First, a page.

Native Crossroads Film Festival

Last week, I had the privilege of going to the Native Crossroads Film Festival: Bodies in Motion with a few other Cowley writers. It was very fun as well as informal. I learned about Native American culture as well as some culture of Mexico as well. The first film we watched was called "Rariihuuru- The Letter". It was a short film that they want to make into a feature length film in the future about the first Native American baseball player. At first, he got a letter from a team wanting him to play but he didn't want to do it until his brother talked him into doing it. The film was amazing and I even got to meet the writer and producer of the film, Todd Fuller.

My favorite short film that they showed was "El Tigre y la Flor (The Tiger's Fight)." This film was about a custom in Mexico tribes about how they would make costumes that looked like tigers and find these beautiful flowers. They would give the flowers to the girl that they had an interest in. The main character worked hard to make his flowers look lovely as well as his tiger costume but gave it to a guy that liked his sister because it was pathetic. Then the main character and his friend went to look for more flowers but they only found one and he gave it to his friend who was a guy. I thought it was cool to see how homosexuality was starting to be accepted by everyone and that cultures can be altered to fit everyone.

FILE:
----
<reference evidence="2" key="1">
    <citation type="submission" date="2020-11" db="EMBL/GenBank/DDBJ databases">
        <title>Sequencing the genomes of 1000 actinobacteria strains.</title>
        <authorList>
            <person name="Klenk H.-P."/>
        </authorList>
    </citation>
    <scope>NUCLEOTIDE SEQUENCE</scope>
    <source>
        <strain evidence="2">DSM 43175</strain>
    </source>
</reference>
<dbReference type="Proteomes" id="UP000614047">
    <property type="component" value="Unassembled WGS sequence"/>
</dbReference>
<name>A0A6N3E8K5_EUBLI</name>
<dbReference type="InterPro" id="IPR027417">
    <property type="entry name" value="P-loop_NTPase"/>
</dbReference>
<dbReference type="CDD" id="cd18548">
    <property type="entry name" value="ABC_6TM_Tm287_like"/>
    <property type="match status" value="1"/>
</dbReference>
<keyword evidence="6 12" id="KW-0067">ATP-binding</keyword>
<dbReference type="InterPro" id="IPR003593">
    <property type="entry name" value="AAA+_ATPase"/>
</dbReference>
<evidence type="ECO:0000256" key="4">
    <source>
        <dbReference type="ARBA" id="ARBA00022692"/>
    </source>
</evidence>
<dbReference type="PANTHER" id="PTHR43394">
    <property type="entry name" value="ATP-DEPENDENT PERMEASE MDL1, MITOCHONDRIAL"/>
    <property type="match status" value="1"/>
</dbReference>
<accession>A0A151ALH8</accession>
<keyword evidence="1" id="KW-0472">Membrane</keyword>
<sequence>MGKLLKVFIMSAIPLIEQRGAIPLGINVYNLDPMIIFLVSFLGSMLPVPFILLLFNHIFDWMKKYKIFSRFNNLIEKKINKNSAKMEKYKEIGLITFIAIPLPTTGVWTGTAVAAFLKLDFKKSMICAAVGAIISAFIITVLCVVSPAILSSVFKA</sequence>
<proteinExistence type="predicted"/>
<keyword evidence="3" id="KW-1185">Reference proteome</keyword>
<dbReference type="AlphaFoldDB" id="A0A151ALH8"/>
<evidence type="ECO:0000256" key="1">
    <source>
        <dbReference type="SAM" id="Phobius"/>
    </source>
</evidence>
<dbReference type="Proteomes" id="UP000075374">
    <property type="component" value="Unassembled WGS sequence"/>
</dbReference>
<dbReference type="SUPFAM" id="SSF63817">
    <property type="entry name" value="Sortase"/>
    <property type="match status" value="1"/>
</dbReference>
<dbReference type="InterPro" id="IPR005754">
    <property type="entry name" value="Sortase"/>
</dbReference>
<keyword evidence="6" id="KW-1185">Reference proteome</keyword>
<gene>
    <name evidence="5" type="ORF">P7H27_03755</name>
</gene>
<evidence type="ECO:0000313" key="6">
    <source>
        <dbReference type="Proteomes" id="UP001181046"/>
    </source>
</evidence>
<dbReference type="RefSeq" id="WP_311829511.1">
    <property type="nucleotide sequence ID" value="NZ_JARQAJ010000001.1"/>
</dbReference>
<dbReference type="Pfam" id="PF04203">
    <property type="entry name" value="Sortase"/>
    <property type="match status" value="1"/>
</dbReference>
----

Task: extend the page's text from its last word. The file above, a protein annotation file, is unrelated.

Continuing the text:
Another film we watched was called "Exposed Nerves." This film was showing us how someone with a mental disorder needs help. The main character was a female that was teaching a dance class. At first, she was fine and then she went to a party and this girl grabbed her arms and controlled her movements. This girl was supposed to represent mental illnesses and how they control how someone acts and feels. We watched as the female went through her life being controlled by the girl. At one point, her friends knocked on the door and the women tried to answer the door but the girl wouldn't allow it. The film was great and was an eye opener.

Then our group went to a play written by a Native American to finish off the night. The play was the highlight of the whole trip. It was funny but still heartwarming. It dealt with issues such as racism, sexism, and self-acceptance. The main character found out that he was over half Native American when he thought his whole life that he was less than a fourth and his racist cousin didn't like that. His uncle Billy moved down and opened a bed and breakfast in his aunt's old house. Billy told him about his heritage and the truth about how his father died. The play was amazing and I hope to see it again one day.